As with all Teach Yourself books, it is clearly structured, packed full of practical examples, and designed to make it easy to learn the essentials you really need to know.

People have been learning with Teach Yourself since 1938. With a vast range of practical how-to guides covering language learning, lifestyle, hobbies, business, psychology, and self-help, there's a Teach Yourselfbook for everything you want to do. Join more than 60 million people who have reached their goals with Teach Yourself, and never stop learning.

This exciting, timely book combines cutting-edge findings in neuroscience with examples from history and recent headlines to offer new insights into who we are. Introducing the new science of cultural biology, born of advances in brain imaging, computer modeling, and genetics, Drs. Quartz and Sejnowski demystify the dynamic engagement between brain and world that makes us something far beyond the sum of our parts.

The authors show how our humanity unfolds in precise stages as brain and world engage on increasingly complex levels. Their discussion embraces shaping forces as ancient as climate change over millennia and events as recent as the terrorism and heroism of September 11 and offers intriguing answers to some of our most enduring questions, including why we live together, love, kill -- and sometimes lay down our lives for others.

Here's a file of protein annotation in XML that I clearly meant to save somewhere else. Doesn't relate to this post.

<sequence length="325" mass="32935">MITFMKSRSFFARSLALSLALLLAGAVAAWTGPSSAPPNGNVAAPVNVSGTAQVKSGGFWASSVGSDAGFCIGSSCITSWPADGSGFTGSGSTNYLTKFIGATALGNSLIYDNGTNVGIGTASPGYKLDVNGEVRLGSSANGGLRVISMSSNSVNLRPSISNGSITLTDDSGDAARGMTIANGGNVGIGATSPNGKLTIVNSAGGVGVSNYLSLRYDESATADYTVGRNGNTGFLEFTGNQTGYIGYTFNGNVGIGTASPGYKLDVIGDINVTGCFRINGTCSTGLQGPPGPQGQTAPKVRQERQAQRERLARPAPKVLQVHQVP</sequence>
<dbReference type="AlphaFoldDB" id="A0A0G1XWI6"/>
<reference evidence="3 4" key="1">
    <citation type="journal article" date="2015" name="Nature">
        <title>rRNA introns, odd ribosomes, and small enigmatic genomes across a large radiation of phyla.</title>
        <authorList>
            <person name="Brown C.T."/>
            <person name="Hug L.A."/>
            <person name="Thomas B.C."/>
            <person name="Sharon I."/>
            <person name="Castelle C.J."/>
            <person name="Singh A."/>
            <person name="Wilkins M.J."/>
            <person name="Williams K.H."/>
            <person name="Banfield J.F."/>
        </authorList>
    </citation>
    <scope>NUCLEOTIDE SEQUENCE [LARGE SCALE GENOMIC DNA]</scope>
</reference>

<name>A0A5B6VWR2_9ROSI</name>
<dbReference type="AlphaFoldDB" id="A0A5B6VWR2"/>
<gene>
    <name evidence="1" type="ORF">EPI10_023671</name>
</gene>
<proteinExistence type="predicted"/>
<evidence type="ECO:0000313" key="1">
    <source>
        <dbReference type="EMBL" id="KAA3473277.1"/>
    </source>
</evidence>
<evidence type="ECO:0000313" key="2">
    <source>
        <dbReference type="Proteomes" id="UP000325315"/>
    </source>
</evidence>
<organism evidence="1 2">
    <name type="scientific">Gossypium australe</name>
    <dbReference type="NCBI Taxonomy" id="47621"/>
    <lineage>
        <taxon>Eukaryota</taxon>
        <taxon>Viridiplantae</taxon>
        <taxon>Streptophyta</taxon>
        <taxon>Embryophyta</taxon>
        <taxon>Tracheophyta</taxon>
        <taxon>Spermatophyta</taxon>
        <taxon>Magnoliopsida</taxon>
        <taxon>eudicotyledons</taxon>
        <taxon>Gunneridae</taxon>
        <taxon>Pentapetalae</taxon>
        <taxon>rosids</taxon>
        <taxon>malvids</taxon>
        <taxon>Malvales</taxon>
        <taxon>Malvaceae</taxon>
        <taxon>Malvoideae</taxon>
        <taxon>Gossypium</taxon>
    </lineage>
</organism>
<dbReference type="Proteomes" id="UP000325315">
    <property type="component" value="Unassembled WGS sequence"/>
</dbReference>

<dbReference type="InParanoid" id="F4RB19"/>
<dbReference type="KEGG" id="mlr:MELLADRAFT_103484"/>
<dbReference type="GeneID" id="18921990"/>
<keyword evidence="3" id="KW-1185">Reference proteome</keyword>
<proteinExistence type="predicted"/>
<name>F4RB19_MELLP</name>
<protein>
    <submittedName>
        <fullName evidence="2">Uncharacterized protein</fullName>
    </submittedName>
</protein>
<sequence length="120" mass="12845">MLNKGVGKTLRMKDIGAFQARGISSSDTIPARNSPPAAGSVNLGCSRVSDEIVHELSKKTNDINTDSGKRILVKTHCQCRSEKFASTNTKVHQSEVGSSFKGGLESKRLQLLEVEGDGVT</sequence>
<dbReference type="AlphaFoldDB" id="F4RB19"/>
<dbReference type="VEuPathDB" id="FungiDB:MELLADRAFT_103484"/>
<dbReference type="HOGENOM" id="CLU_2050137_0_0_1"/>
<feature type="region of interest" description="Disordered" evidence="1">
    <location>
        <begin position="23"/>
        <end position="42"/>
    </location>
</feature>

The answers, it turns out, are surprising and paradoxical: many of the noblest aspects of human nature -- altruism, love, courage, and creativity -- are rooted in brain systems so ancient that we share them with insects, and these systems form the basis as well of some of our darkest destructive traits. The authors also overturn popular views of how brains develop. We're not the simple product of animal urges, "selfish" genes, or nature versus nurture. We survive by creating an ingenious web of ideas for making sense of our world -- a symbolic reality called culture. This we endow to later generations as our blueprint for survival.

Using compelling examples from history and contemporary life, the authors show how engagement with the world excites brain chemistry, which drives further engagement, which encourages the development of cultural complexity. They also share provocative ideas on how human development may be affected by changes in our culture. Their insights, grounded in science and far-reaching in their implications, are riveting reading for anyone interested in our past, present, and future.